Nigerian militant group issues manifesto
May 13, 2016
You’ve seen nothing yet, a group calling itself the Niger Delta Avengers says.
ABUJA, Nigeria, May 12 (UPI) — A militant group in Nigeria calling itself the Niger Delta Avengers issued a warning Thursday to oil companies, saying their campaign has just begun.
“To international oil companies, this is just the beginning and you have not seen anything yet,” spokesman Mudoch Agbinibo said in a statement. “We will make you suffer as you have made the people of the Niger Delta suffer over the years from environmental degradation and environment pollution.”
The militant group last week took credit for knocking Chevron’s operations in the Niger Delta offline. The group said the attacks came after issuing an ultimatum to the Nigerian government about developments in the Niger Delta.
While making no direct reference to militancy, Royal Dutch Shell halted regional operations early this week. The Shell subsidiary in Nigeria said in an emailed statement crude oil exports were interrupted Tuesday because of a leak on a regional pipeline.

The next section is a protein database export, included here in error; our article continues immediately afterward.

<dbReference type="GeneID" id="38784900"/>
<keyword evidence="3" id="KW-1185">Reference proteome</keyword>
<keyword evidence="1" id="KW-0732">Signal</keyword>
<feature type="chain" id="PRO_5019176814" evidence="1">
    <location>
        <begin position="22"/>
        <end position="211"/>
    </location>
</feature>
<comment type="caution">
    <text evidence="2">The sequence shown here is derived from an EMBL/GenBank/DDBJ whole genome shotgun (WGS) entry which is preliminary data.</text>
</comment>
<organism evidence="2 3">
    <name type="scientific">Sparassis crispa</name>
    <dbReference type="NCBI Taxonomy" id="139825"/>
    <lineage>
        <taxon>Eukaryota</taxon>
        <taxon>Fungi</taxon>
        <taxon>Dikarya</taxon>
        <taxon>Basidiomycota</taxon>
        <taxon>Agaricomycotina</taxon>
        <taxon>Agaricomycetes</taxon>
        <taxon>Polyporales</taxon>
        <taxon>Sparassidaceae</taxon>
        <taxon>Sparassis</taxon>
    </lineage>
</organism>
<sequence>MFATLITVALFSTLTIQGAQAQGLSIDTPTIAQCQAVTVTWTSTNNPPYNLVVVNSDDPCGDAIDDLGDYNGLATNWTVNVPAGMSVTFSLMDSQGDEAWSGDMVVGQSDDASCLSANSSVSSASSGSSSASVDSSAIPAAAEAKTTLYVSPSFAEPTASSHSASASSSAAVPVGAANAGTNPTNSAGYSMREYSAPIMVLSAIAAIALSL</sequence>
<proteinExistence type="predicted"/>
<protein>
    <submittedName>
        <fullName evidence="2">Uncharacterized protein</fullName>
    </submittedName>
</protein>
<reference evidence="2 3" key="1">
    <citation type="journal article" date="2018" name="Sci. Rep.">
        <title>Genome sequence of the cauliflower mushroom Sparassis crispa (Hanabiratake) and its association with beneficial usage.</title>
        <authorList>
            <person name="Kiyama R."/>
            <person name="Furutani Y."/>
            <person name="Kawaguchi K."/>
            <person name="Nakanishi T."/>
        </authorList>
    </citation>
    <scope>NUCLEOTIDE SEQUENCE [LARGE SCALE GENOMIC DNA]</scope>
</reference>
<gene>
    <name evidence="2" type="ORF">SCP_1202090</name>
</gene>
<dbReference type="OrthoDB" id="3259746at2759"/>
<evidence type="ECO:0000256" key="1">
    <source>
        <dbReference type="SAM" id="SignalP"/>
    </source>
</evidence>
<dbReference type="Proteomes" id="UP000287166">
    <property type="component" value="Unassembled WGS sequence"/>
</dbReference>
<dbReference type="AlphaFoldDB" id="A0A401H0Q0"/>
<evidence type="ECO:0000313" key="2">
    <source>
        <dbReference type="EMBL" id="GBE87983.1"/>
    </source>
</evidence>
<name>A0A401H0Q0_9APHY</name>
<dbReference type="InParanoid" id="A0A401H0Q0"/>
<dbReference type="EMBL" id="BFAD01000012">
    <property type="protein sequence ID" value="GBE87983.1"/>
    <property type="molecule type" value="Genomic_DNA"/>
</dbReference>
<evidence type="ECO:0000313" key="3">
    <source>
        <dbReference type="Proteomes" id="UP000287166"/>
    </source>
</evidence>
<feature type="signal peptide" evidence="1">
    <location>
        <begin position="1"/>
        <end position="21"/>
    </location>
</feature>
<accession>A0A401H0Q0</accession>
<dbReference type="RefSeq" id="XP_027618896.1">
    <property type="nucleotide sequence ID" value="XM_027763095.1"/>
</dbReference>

According to the Organization of Petroleum Exporting Countries, member-state Nigeria produced an average 1.7 million barrels of oil per day in March, the last full month for which data are available. A country profile from the U.S. Energy Information Administration said Nigerian production peaked at 2.4 million bpd in 2005, and activity since then has been curbed in part by violence in the Niger Delta region that forced many energy companies to evacuate their staff.
“We have been strategizing on how the voice of the Niger Deltans can be heard,” Agbinibo said. “We are fighting a radical fight without taking any life.”
The Nigerian government in March called for the division of the Nigerian National Petroleum Corp. into dozens of distinct entities in an effort to address corruption and revenue losses. In its country profile, the EIA said the lack of transparency, tensions over the division of oil revenue, and the “fragile situation” in the Niger Delta was problematic for oil-rich Nigeria.
The International Monetary Fund warned the impact of lower oil prices were adding to pressure from an economy in need of deep structural reforms.
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